Microsoft Azure is a cloud computing platform that offers a wide range of tools and services to help organizations build modern applications that can drive digital business success. Azure provides a scalable and reliable platform that can be used to develop, deploy, and manage a variety of applications and services, from web and mobile apps to data analytics and AI-powered solutions. However, due to its complexity, achieving operational excellence in the cloud is difficult. Fundamentally, as a Cloud Operator, you need to ensure great end-user experiences while staying within budget.
In this post, we’ll give you a quick overview of the various methods to optimize Azure cloud costs. However, regardless of what cloud cost management strategy you use, achieving operational excellence at scale and taking advantage of the elasticity of the cloud requires software that optimizes your consumption simultaneously for performance and cost—and makes it easy for you to automate it, safely and continuously. Let’s see how IBM Turbonomic helps customers optimize their Azure cloud costs.
Microsoft Azure’s operating expense model (OPEX) charges customers for the capacity available for different resources regardless of whether they are fully utilized or not. Customers can purchase instances in different sizes and types, but often default to buying the largest instance available to ensure performance. Rightsizing resources is the process of matching instance types and sizes to workload performance and capacity requirements. To optimize costs, rightsizing resources must be done on a continuous basis, however organizations often rightsize reactively like, for example, after executing a “lift and shift” cloud migration or development.
Azure customers can use Azure Advisors rightsizing recommendations to rightsize their Azure virtual machines. These recommendations are generated based on historical CPU utilization to make sure the instance in correctly sized.
Let’s see how IBM Turbonomic helps customers rightsize Azure virtual machines through percentile-based scaling. The diagrams represent the IBM Turbonomic UI. Diagram A shows the application stack. The supply chain on the left represents the resource relationships that Turbonomic maps out from the business application down to the Cloud Region and can include other components such as container pods, storage volumes, virtual machines and more – depending on the infrastructure that supports the application. This full-stack understanding is what makes Turbonomic’s recommendations trustworthy and gives cloud engineer and operations the confidence to automate. For this particular Azure account, Turbonomic has identified 197 pending scaling actions.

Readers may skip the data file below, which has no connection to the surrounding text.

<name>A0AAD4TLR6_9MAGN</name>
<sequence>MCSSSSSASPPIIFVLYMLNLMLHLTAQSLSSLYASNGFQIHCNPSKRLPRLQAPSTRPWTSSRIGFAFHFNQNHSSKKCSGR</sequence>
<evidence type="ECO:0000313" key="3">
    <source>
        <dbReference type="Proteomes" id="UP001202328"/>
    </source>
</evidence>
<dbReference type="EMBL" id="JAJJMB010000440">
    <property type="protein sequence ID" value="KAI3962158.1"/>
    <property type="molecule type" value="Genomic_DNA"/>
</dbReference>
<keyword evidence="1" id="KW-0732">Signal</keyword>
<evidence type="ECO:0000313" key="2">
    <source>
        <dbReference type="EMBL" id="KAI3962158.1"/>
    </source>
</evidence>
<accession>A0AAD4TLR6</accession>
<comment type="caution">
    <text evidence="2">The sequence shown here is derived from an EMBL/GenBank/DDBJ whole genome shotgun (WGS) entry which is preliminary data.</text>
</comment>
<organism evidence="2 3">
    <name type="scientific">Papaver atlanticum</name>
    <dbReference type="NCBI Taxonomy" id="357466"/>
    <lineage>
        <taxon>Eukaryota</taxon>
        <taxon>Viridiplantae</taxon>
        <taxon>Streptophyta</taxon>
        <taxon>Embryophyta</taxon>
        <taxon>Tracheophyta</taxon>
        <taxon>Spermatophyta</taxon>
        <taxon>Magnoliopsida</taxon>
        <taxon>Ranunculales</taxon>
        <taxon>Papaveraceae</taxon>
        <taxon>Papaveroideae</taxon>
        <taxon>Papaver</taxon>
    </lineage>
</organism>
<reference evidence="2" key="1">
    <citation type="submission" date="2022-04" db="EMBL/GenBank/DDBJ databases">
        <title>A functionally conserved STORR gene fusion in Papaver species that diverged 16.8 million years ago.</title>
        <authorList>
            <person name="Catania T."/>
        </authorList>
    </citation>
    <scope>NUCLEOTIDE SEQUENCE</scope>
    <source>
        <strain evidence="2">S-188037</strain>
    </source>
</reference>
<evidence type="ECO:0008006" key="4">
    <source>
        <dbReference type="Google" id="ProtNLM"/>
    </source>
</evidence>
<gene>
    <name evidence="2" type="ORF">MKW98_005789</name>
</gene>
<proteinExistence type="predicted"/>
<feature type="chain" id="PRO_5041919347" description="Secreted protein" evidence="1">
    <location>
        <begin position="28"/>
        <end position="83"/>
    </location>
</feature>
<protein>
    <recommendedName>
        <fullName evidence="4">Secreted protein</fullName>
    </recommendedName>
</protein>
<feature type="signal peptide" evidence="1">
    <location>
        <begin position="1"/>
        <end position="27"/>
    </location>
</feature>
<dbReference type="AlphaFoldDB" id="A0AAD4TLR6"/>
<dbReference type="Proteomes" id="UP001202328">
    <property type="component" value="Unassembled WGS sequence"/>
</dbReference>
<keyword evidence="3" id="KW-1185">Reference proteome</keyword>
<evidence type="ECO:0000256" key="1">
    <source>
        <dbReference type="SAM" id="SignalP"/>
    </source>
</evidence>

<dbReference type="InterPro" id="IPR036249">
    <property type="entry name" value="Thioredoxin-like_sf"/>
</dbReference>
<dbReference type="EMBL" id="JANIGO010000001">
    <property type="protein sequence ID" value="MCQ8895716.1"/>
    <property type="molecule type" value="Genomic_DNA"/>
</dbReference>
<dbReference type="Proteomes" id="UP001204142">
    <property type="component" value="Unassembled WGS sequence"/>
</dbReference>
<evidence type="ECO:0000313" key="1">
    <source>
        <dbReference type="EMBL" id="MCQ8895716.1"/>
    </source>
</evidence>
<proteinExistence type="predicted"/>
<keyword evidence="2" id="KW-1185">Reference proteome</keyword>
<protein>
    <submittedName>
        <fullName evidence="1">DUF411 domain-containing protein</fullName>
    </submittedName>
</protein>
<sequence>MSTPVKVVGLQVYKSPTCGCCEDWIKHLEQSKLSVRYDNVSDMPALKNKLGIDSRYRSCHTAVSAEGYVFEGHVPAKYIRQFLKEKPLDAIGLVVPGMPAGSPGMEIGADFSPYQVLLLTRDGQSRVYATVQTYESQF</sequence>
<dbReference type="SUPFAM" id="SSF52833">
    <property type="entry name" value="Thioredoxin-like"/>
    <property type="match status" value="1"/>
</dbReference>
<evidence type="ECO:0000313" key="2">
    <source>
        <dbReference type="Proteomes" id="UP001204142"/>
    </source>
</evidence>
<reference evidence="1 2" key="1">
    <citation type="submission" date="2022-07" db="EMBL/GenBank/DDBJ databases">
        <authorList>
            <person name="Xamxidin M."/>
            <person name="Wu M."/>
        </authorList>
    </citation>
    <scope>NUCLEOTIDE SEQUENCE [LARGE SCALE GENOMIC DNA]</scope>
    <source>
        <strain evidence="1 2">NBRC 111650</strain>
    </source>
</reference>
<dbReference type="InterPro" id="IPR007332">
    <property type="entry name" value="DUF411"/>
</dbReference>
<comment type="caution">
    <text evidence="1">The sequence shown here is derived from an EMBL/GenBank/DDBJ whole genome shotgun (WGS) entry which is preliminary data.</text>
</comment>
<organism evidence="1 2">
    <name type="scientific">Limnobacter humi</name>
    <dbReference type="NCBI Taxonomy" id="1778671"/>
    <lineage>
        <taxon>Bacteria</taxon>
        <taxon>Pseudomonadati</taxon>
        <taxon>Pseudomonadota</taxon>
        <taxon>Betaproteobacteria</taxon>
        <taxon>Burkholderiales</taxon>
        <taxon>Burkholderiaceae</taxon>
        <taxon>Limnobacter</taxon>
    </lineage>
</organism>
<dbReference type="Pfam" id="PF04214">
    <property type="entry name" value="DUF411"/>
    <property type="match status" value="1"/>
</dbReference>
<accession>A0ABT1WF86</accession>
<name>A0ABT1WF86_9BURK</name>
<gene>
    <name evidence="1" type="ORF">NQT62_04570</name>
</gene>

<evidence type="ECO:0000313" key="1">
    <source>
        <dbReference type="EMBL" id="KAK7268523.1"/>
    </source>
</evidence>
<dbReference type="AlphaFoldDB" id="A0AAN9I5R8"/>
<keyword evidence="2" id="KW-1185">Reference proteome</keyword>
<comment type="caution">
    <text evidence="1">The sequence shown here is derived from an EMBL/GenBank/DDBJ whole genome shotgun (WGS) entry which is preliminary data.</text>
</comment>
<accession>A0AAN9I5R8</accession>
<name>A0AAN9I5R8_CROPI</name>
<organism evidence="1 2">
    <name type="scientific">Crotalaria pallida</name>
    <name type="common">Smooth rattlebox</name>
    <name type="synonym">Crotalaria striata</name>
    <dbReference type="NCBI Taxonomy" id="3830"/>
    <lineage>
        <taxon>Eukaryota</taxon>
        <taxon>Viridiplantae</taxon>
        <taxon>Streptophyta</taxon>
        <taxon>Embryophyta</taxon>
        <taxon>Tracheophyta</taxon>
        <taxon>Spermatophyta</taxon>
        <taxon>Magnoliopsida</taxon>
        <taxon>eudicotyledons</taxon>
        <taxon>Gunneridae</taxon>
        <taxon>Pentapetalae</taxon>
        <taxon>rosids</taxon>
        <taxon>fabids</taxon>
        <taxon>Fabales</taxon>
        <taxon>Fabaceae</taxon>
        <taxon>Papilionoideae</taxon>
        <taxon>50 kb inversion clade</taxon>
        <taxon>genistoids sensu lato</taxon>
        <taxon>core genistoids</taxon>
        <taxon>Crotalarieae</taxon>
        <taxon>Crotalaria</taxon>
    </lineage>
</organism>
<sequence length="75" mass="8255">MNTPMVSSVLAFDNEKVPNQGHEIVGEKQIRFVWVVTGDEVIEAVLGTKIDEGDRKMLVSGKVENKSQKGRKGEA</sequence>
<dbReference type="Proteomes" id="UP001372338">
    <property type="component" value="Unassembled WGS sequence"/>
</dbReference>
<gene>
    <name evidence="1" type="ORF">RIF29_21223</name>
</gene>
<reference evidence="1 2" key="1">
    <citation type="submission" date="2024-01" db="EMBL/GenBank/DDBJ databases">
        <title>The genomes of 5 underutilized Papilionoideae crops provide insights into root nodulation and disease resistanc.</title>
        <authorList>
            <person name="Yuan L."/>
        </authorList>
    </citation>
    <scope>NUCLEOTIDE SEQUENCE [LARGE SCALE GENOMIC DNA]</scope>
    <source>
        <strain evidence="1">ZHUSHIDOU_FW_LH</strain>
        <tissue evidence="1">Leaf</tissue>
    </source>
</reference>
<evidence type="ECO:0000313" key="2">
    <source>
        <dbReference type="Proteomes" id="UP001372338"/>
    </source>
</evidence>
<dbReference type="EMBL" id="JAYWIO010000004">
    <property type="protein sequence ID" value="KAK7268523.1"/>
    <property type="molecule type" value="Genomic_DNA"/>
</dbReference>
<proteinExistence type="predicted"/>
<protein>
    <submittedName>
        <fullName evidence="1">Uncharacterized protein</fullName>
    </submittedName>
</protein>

After selecting “SHOW ALL” customers are brought to Turbonomic’s Action Center, which can be found in Diagram B below. This diagram represents all of the scaling actions available for this Azure account. From viewing this dashboard, customers can see important information including the account name, instance type, discount coverage, and on-demand cost. Customers can select different actions and execute them by clicking “EXECUTE ACTIONS” in the top right corner.
For customers looking for more details on a particular action, they can select “DETAILS” where Turbonomic provides additional information that it considers in its recommendations. As shown below in Diagram C, this instance needs to be scaled down because it has underutilized IO Throughput, IOPS, vCPU and VMem. Other information for this action includes the cost impact of executing the action, the resulting CPU and Memory utilization, uptime and net throughput.
Public cloud environments are dynamic, and to meet budget and performance goals, Azure customers must scale their instances both vertically (rightsizing) and horizontally. To scale horizontally, Azure users must monitor application load balances and then scale out instances as load increases from increased demand. Distributing load across multiple instances through horizontal scaling increases performance and reliability, but instances must be scaled back as demand changes to avoid incurring unnecessary costs.
For horizontal scaling, Azure users can use Azure Monitor’s autoscaling capabilities. Azure Monitor can scale workloads based on metrics such as CPU usage, queue length and available memory. Users can also scale based on a schedule. Users must configure the metrics considered and schedules in rules.
The only way to optimize horizontal scaling is to do it in real time through automation. IBM Turbonomic continuously generates scaling actions so applications can always perform at the lowest cost. Diagram D below represents an Azure account that needs to be scaled out.